The microprocessor 140 is programmed to cyclically sense the output of the wideband tone detector 106 every ten milliseconds. The sampling periods are very short compared to the active periods of the tones. Individual samples are not determinative of the specific type of tone being detected, but rather such a determination can be made only after the accumulation of a number of samples. The audio tone samples can then be placed into the appropriate category of FIG. 7.
FIGS. 8a and 8b illustrate the programmed sequence of the microprocessor 140 in sampling the output of the wideband detector 106 in order to classify the accumulation of samples into one of the categories 330-338 of the time line. More importantly, after the microprocessor 140 has detected a unique sequence of categorized tones, it can be assured that a call placed by the pay station telephone 12 has been answered by the called party. This is highly important as the coin can be collected and deposited in the coin collection box 40 only after a call has been answered. Described next is the programmed sequence of operations for providing pay station telephone answer supervision in the absence of the central office 16 providing such an indication. It should be understood that according to conventional practices, coin phone call answer supervision is not provided generally on trunks or lines, except on the standard class-marked coin phone line. Tne present invention presents an advantage in that a standard business line can be used, with the pay station telephone interface providing its own call answer determination.
Flow chart block 340 of FIG. 8a illustrates those program instructions which control the microprocessor 140 to collect samples from the output of the wideband detector 106 every ten ms. Thus, every ten milliseconds the microprocessor 140 samples the digital output of the wideband tone detector 106 and records whether a logic high level, corresponding to the existence of a tone, was sampled, or whether a logic low level, corresponding to an inactive or silent period, was sampled. It should be understood that the sampling of the wideband tone detector 106 output occurs asynchronously with respect to any tone which might be present on the telephone line. It is only after the microprocessor 140 has accumulated a number of samples that it is able to determine what type of audio tone is being detected.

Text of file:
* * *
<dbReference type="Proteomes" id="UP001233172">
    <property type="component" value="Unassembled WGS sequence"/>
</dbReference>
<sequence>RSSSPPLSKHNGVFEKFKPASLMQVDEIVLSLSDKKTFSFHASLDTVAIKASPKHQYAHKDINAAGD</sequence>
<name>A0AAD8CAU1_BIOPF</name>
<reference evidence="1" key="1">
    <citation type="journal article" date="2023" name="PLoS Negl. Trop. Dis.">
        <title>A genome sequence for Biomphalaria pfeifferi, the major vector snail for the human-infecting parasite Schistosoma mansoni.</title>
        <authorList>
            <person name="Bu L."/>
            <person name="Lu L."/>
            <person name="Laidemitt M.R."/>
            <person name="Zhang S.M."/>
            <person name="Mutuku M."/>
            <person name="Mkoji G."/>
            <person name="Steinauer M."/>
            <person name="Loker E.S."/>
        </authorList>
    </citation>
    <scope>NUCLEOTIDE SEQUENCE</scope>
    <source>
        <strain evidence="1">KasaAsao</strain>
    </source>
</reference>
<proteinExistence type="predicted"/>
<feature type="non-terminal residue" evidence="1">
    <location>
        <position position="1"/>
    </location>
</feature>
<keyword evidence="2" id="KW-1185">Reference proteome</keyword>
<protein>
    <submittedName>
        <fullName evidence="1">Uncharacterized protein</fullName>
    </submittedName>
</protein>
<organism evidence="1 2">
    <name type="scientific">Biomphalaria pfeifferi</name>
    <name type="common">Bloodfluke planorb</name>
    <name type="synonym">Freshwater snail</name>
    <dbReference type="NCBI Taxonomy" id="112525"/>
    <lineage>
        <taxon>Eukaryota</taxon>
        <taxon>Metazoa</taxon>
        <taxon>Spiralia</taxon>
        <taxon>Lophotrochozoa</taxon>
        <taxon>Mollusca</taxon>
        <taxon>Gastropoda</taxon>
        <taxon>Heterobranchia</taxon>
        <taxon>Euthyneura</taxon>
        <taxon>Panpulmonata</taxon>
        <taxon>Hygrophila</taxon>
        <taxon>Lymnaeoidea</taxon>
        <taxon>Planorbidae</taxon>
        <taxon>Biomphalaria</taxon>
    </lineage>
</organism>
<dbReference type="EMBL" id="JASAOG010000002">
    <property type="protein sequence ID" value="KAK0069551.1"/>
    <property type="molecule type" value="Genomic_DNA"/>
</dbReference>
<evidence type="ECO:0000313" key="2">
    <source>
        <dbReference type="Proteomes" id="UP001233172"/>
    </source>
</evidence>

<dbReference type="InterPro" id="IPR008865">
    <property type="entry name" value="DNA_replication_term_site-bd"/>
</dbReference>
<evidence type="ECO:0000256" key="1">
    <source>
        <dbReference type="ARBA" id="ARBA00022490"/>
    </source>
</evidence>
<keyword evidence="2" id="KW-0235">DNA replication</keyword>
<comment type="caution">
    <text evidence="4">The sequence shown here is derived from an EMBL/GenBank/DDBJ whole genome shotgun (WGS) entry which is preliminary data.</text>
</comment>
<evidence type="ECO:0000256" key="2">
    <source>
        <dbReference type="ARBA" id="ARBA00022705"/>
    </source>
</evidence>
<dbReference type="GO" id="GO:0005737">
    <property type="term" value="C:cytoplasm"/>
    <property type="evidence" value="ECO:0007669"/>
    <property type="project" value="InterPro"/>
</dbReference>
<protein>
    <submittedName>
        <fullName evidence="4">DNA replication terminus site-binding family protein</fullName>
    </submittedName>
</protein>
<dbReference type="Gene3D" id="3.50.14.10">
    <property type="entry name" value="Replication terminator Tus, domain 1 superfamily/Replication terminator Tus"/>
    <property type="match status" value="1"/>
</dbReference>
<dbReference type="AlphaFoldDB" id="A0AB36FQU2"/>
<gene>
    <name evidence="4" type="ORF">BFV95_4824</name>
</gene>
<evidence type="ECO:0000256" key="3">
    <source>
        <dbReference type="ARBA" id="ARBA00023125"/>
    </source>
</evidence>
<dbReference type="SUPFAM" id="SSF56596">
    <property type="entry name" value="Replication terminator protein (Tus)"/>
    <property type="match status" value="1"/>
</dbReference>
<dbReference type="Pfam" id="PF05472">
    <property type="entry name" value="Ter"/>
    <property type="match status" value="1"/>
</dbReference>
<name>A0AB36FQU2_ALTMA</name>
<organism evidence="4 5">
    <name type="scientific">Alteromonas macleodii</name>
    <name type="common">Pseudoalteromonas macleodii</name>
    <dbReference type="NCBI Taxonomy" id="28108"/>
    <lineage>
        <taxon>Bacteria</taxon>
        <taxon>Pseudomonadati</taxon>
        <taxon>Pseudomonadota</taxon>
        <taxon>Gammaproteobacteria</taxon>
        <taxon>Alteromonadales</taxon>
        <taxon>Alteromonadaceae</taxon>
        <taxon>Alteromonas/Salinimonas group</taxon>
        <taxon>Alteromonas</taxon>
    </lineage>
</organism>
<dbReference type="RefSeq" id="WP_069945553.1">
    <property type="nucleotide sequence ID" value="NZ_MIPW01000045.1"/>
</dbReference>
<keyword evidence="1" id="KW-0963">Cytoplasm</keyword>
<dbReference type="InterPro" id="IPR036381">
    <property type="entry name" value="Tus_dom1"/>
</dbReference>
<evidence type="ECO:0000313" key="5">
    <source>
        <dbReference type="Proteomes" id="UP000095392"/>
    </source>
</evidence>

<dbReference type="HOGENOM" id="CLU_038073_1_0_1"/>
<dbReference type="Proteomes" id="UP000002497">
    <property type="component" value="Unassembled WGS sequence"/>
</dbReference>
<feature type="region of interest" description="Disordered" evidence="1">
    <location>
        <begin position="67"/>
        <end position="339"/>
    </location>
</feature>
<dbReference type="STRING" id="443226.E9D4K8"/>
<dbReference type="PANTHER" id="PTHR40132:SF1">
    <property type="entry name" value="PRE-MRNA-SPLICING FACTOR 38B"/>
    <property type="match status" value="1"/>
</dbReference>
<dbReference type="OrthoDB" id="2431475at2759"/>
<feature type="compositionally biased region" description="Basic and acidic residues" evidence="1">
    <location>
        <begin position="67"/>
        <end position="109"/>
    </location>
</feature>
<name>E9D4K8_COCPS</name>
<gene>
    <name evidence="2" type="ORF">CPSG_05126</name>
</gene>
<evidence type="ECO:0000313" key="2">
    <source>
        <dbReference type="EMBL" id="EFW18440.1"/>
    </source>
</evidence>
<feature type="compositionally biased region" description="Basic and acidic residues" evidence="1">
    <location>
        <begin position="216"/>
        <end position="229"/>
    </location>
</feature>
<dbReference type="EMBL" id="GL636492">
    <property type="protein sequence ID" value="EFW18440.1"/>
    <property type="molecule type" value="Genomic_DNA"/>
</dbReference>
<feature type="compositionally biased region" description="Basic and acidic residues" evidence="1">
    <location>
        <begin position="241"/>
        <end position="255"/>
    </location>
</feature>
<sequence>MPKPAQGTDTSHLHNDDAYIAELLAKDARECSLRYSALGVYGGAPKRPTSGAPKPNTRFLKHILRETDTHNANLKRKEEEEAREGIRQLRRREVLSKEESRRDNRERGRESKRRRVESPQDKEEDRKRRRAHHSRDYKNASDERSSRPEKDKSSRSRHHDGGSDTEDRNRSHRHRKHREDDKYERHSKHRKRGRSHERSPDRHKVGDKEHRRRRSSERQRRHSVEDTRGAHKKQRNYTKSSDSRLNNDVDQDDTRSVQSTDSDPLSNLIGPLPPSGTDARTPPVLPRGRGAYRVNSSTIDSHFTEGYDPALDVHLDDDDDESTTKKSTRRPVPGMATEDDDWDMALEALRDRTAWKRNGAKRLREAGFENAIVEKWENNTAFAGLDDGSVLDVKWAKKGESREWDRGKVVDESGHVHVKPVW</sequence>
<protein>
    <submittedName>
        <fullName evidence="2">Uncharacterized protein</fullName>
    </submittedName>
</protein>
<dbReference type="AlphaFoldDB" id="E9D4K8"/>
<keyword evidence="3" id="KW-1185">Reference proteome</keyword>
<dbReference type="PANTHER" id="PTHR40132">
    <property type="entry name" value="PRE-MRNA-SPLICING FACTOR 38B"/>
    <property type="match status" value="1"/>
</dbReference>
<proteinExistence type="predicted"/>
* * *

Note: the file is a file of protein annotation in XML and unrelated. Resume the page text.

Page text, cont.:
In accordance with this important feature of the invention, the microprocessor 140 makes a determination that a call has been answered after it has sensed a ring back tone, followed by a subsequently occurring audio tone having an active period less than 800 ms. This later period of time is presumed to be a voice signal, as busy or reorder tones do not normally occur after the central office begins transmitting audio ring back tones. 0f course, the voice signal having an active cycle less than 800 milliseconds is interpreted to be the voice answer of the called party responding to the ringing of the destination telephone set 18. It is also important to note that the following sequence is used on local telephone calls. For long distance calls, the long distance switch provides the answer supervision.
With reference again to FIG. 8a, it is assumed that the calling party using the pay station telephone 12 has gone off-hook, dialed the telephone number associated with a destination set, and that the pay station telephone 12 has been cut through to the central office 16. The progress tones transmitted by the central office 16 are thus available to the interface unit 10. Generally, the functions provided by the program flow chart of FIGS. 8a and 8b form a part of the flow chart block 264 of FIG. 5a. For each sample of the wideband detector 106 output taken by the microprocessor 140, a decision 342 is made as to whether it could be a tone 344, or a pause or silent interval 346. A logic high on the detector output indicates a possible tone, or noise, while a logic low output indicates a pause or silent period. In the event the sample taken is interpreted as an audio tone, the program branches to block 348. If the current accumulation of samples indicate that an audio tone is being received 350, a hysteresis counter is reset 352. The hysteresis counter is a software counter which functions in the nature of a filter, ignoring glitches during active and inactive tone periods. For example, if the most recent sample indicates the existence of a tone 344, but the current progress tone determination 348 indicates the existence of a pause 354, the hysteresis counter is incremented 356. In other words, the path taken as indicated by reference character 354 is indicative that the tone has either gone to its inactive state, or that a glitch in an active state has been detected.